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Governor’s Office of Community Initiatives, Interfaith Domestic Violence Coalition Host Maryland Clergy for 2019 Interfaith Domestic Violence Conference

Domestic Violence Victims Often Seek Clergy First in Crisis

ANNAPOLIS, MD – The Governor’s Office of Community Initiatives and Interfaith Domestic Violence Coalition hosted the 2019 Interfaith Domestic Violence Conference yesterday, also wrapping up Domestic Violence Awareness Month. The conference – chaired by Judge Karen Friedman from the Circuit Court of Baltimore, along with Judge Catherine Chen from the District Court of Maryland – welcomed nearly 200 participants.

“We are inspired by the survivors of domestic violence who show tremendous courage, strength of will, and character to overcome hardship and rebuild their lives,” said Governor Larry Hogan, who declared October as Domestic Violence Awareness Month earlier this month. “Our administration is committed to securing justice for those affected by domestic violence as we work hard to make Maryland safer for all of our citizens.”

The conference united Maryland clergy, faith-based leaders, law enforcement officers, and domestic violence experts to collaborate in learning about the unique dynamics of domestic violence and the impact it has on Marylanders. Topics included domestic violence 101, trauma and brain science, navigating legal systems, survivor decision making, the role of clergy, and more.

“Clergy are crucial in the process of addressing domestic violence in Maryland and often serve as the front lines receiving initial reports inside our communities,” said Judge Karen Friedman for the Circuit Court of Baltimore City. “Equipping clergy with resources and strategies for what are often life-changing discussions with victims can make a life and death difference for victims and their families in their first steps toward safety.”

In 2017 alone, Maryland had 49 domestically related homicides, more than 30,000 domestic violence reported crimes, and granted more than 3,000 temporary and final protective orders. From January to September of 2019, over 18,000 domestic violence protective orders were requested and filed.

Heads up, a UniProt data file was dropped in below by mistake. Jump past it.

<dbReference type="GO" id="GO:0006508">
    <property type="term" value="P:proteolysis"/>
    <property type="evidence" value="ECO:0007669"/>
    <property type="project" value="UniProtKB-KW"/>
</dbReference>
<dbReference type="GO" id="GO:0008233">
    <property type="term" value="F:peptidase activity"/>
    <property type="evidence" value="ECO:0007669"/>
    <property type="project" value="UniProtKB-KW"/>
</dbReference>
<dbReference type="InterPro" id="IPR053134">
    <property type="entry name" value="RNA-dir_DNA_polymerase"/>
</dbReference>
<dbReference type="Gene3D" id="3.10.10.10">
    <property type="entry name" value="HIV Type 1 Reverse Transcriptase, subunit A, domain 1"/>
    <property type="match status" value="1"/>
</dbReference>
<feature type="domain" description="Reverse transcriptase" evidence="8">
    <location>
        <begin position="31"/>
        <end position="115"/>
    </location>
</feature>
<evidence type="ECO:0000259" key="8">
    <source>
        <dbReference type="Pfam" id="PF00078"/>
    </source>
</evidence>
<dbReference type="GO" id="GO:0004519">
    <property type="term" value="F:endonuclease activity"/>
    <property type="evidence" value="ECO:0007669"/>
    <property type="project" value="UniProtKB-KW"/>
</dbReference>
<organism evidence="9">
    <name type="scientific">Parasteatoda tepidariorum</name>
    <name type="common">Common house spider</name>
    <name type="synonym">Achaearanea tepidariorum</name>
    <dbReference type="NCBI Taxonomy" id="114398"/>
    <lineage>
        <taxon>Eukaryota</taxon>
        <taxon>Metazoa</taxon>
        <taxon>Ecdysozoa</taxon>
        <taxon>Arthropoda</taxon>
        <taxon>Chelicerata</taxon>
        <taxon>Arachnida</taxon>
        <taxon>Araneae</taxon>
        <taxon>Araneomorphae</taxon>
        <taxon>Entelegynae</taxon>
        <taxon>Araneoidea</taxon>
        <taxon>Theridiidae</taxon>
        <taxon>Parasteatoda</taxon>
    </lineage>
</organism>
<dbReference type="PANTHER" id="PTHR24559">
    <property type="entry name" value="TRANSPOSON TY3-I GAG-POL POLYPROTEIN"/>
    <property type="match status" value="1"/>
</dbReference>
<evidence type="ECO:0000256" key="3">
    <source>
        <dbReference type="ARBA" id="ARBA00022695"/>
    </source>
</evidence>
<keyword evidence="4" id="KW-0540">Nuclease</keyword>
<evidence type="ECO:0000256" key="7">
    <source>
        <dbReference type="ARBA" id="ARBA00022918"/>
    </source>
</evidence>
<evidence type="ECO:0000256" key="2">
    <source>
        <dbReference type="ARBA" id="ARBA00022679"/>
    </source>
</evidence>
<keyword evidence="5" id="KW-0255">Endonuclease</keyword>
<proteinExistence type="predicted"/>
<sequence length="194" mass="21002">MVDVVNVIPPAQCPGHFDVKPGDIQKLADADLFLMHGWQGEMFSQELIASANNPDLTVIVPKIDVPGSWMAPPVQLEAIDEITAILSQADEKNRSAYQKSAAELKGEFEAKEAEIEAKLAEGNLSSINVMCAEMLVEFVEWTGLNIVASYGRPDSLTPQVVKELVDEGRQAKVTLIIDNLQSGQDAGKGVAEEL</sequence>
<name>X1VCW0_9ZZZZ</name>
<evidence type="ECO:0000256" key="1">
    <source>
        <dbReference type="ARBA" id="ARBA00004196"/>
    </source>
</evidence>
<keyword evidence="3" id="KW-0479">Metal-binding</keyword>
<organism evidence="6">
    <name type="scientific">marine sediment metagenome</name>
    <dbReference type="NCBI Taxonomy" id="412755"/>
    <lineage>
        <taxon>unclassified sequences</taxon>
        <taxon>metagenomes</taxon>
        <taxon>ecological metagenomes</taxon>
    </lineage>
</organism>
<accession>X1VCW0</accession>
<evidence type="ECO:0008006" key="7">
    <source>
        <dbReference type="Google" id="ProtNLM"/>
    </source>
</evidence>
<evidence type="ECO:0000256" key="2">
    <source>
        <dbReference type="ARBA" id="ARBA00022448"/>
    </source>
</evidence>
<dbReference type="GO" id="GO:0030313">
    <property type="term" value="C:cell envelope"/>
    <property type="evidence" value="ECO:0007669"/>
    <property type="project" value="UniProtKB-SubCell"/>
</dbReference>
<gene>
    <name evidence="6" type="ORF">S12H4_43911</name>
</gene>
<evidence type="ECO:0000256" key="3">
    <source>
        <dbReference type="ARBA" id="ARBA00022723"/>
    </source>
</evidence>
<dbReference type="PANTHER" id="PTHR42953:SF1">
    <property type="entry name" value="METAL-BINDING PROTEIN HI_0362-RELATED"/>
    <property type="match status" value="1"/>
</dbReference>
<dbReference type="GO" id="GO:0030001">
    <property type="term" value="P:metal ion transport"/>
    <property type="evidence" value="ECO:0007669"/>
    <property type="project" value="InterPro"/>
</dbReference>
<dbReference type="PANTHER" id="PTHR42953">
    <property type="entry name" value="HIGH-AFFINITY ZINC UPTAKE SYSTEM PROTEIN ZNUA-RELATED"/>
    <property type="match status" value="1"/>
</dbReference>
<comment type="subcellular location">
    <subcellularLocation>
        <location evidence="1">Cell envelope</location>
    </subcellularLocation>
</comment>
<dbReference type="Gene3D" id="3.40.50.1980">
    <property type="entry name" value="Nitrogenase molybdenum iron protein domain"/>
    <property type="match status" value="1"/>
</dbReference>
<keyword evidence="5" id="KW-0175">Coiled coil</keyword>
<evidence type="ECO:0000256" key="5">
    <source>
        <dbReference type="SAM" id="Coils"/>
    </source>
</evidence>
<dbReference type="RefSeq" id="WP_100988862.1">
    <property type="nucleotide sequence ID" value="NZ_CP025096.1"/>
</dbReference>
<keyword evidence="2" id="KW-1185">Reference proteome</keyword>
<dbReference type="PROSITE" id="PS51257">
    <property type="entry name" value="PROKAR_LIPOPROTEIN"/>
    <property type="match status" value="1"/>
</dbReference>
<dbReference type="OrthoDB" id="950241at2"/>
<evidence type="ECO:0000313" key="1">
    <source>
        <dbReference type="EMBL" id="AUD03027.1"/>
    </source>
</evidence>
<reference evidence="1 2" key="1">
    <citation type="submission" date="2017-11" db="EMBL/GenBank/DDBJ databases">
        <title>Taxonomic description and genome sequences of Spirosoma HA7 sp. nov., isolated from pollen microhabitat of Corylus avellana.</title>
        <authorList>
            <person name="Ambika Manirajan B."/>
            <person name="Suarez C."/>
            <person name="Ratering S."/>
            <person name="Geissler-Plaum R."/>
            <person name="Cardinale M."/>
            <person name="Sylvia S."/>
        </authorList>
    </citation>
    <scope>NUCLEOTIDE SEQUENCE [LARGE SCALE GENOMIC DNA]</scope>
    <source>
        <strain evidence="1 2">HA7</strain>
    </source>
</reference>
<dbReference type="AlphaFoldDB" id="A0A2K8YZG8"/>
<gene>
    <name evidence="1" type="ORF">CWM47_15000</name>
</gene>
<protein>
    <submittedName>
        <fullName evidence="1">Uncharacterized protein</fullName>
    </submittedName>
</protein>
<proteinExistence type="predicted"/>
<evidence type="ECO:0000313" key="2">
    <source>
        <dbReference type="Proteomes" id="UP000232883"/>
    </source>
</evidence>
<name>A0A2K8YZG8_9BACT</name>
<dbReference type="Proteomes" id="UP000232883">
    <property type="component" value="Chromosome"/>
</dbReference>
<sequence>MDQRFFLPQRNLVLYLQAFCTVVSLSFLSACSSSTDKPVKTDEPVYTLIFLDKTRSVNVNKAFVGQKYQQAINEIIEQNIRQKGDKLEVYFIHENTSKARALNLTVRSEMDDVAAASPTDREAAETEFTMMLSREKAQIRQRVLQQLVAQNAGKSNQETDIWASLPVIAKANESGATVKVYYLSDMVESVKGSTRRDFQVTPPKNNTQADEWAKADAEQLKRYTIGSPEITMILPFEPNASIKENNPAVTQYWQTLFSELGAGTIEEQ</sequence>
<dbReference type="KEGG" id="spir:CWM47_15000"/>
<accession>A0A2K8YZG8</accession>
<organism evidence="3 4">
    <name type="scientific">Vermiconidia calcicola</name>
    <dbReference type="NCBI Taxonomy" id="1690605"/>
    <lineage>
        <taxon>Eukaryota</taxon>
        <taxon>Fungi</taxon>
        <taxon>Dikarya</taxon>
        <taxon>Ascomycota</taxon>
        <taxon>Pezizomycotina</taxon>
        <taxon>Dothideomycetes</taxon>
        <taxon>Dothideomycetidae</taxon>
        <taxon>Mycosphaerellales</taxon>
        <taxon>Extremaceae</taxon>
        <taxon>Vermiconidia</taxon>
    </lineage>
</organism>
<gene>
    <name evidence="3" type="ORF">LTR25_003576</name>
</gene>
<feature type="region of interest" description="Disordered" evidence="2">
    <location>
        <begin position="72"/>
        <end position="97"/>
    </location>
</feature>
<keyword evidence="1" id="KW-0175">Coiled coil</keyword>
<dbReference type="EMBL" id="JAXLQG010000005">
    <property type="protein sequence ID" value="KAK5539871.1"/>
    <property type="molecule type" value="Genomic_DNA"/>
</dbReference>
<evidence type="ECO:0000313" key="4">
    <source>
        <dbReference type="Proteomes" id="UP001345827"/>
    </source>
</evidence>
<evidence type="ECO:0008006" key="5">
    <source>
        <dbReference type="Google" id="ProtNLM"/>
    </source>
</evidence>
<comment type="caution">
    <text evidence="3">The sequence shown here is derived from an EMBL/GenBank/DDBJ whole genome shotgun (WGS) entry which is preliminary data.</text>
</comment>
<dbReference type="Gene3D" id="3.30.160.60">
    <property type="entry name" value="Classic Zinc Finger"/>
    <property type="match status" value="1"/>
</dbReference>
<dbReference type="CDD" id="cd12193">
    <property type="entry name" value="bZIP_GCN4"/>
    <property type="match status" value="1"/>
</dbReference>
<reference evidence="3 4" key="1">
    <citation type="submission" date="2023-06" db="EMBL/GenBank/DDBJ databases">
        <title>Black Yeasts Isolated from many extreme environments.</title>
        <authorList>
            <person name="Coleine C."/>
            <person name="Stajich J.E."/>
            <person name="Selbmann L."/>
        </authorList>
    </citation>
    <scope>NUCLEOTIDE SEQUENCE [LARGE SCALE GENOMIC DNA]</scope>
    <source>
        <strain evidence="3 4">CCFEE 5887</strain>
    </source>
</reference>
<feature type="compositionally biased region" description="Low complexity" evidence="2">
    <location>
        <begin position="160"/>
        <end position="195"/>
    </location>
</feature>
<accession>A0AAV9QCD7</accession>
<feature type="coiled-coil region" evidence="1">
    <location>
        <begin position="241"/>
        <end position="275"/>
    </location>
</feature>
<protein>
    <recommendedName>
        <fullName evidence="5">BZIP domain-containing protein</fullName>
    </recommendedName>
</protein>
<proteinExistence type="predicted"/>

“You could be the difference between life and death,” said Steven McAdams, Executive Director of the Governor’s Office of Community Initiatives. “Governor Hogan will continue to support the efforts of this coalition as a meaningful part of his administration’s fight against domestic violence.”

Anne Hoyer, Director of the Safe at Home Program from the Maryland Office of the Secretary of State, presented information on the Address Confidentiality Program – an initiative with the goal of assisting domestic violence victims from being tracked by their abuser. Director Hoyer also introduced the Workgroup to Study Child Custody Court Proceedings Involving Child Abuse or Domestic Violence Allegations, established by Governor Hogan in June. The workgroup role is to make recommendations to Governor Hogan and the General Assembly that improve state court policies and practices to better protect children and other domestic violence victims.

In addition to establishing the Child Custody Workgroup, Governor Hogan has also expanded the Handle with Care initiative, which calls schools and law enforcement officers to work together to help children with adverse childhood experiences, including domestic violence.

“Domestic violence is a serious crime threatening Marylanders, which is never acceptable,” said Jennifer Gray, Interfaith Outreach Director of the Governor’s Office of Community Initiatives. “Appreciating the unique and important role clergy members serve in addressing the needs of victims, we believe, together with the faith community at large, we can transform families and strengthen our communities.”

The Governor’s Office of Crime Control and Prevention has provided more than $33 million to Maryland organizations offering services for victims of domestic violence during the 2019 fiscal year and more than $121 million in total in funding available for the Victims of Crime Assistance Grant program since 2015. In April, he signed three bills to update the Maryland 911 emergency response system to help citizens who experience domestic violence access help quicker.

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